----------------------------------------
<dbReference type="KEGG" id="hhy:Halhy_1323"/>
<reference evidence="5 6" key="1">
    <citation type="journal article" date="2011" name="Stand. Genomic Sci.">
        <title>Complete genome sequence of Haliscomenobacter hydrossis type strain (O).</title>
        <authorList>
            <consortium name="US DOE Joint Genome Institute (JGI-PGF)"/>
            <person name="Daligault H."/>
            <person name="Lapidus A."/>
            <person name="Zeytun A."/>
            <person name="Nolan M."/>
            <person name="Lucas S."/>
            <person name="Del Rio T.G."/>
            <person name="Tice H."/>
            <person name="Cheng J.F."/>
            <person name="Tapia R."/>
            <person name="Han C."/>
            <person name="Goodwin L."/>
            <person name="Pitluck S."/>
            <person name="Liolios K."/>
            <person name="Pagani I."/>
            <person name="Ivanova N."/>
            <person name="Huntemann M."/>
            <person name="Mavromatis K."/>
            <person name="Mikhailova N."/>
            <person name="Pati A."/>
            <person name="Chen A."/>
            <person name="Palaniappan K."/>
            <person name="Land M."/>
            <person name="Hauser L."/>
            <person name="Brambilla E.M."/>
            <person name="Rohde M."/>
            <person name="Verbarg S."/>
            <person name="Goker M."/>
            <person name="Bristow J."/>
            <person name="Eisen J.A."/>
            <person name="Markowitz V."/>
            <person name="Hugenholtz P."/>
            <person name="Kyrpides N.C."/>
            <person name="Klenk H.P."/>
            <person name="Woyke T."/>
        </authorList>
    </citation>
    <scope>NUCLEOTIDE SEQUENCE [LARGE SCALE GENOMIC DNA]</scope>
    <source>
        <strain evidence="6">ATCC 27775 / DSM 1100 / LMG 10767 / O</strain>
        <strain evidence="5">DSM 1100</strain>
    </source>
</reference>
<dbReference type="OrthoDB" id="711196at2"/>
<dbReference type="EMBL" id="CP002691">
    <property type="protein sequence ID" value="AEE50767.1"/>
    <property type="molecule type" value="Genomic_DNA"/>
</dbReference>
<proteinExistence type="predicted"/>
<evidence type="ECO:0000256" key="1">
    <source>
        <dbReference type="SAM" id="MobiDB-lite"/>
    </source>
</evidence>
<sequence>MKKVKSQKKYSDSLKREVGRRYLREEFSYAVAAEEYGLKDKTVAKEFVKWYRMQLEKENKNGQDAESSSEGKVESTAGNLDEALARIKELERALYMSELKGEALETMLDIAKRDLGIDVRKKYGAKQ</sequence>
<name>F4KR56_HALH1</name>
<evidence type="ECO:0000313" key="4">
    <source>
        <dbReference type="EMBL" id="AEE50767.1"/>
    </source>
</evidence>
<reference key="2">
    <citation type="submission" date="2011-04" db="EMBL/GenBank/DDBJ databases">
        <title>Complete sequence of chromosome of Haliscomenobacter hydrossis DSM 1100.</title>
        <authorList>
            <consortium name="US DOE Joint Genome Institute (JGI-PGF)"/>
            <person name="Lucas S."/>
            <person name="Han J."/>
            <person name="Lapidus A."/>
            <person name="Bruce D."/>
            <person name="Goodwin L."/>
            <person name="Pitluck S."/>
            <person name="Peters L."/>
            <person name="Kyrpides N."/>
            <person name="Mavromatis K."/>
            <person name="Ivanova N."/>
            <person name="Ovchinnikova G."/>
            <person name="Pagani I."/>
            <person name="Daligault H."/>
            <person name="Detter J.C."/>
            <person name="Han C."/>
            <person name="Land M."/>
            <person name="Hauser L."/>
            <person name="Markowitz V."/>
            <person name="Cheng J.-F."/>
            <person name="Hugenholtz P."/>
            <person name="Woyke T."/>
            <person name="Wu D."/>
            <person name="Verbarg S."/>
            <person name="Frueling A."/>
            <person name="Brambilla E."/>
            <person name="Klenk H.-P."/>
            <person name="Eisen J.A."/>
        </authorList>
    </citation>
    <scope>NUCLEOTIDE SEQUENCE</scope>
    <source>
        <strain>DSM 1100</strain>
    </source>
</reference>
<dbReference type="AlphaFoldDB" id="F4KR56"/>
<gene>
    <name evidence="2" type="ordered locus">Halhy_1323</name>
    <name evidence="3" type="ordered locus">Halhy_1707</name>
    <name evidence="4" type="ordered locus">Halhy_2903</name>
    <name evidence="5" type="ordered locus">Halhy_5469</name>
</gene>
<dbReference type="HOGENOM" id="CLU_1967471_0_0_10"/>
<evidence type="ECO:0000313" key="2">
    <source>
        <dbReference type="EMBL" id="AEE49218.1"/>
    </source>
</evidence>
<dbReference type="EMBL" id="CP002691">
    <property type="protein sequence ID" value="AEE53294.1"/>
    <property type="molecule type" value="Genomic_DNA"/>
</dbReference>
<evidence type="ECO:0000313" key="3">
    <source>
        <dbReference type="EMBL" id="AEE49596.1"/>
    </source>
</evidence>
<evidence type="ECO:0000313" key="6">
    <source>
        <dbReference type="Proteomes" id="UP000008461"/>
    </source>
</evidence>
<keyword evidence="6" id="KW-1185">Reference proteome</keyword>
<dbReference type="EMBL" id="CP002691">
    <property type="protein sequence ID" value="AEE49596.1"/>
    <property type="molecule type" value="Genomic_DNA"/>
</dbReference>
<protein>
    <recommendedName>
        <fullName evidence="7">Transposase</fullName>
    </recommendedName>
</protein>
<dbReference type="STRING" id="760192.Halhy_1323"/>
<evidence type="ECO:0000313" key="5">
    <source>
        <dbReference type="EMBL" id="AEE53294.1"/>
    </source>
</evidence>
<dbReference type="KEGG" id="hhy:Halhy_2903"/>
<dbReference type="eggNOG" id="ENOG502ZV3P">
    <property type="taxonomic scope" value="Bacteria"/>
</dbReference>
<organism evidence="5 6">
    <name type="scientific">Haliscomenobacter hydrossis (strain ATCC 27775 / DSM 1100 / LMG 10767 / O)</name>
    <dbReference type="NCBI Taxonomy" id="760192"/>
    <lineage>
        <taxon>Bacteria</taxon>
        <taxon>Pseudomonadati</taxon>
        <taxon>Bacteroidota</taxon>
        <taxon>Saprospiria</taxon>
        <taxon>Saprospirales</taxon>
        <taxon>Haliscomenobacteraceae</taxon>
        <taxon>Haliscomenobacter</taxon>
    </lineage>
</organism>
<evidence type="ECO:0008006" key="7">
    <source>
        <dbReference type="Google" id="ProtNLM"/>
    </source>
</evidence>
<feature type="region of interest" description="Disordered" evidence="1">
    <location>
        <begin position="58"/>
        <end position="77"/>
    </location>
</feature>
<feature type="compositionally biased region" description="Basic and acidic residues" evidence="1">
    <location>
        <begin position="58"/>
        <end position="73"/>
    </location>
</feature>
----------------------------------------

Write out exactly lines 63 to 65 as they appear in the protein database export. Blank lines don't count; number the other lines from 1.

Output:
    <source>
        <dbReference type="EMBL" id="AEE50767.1"/>
    </source>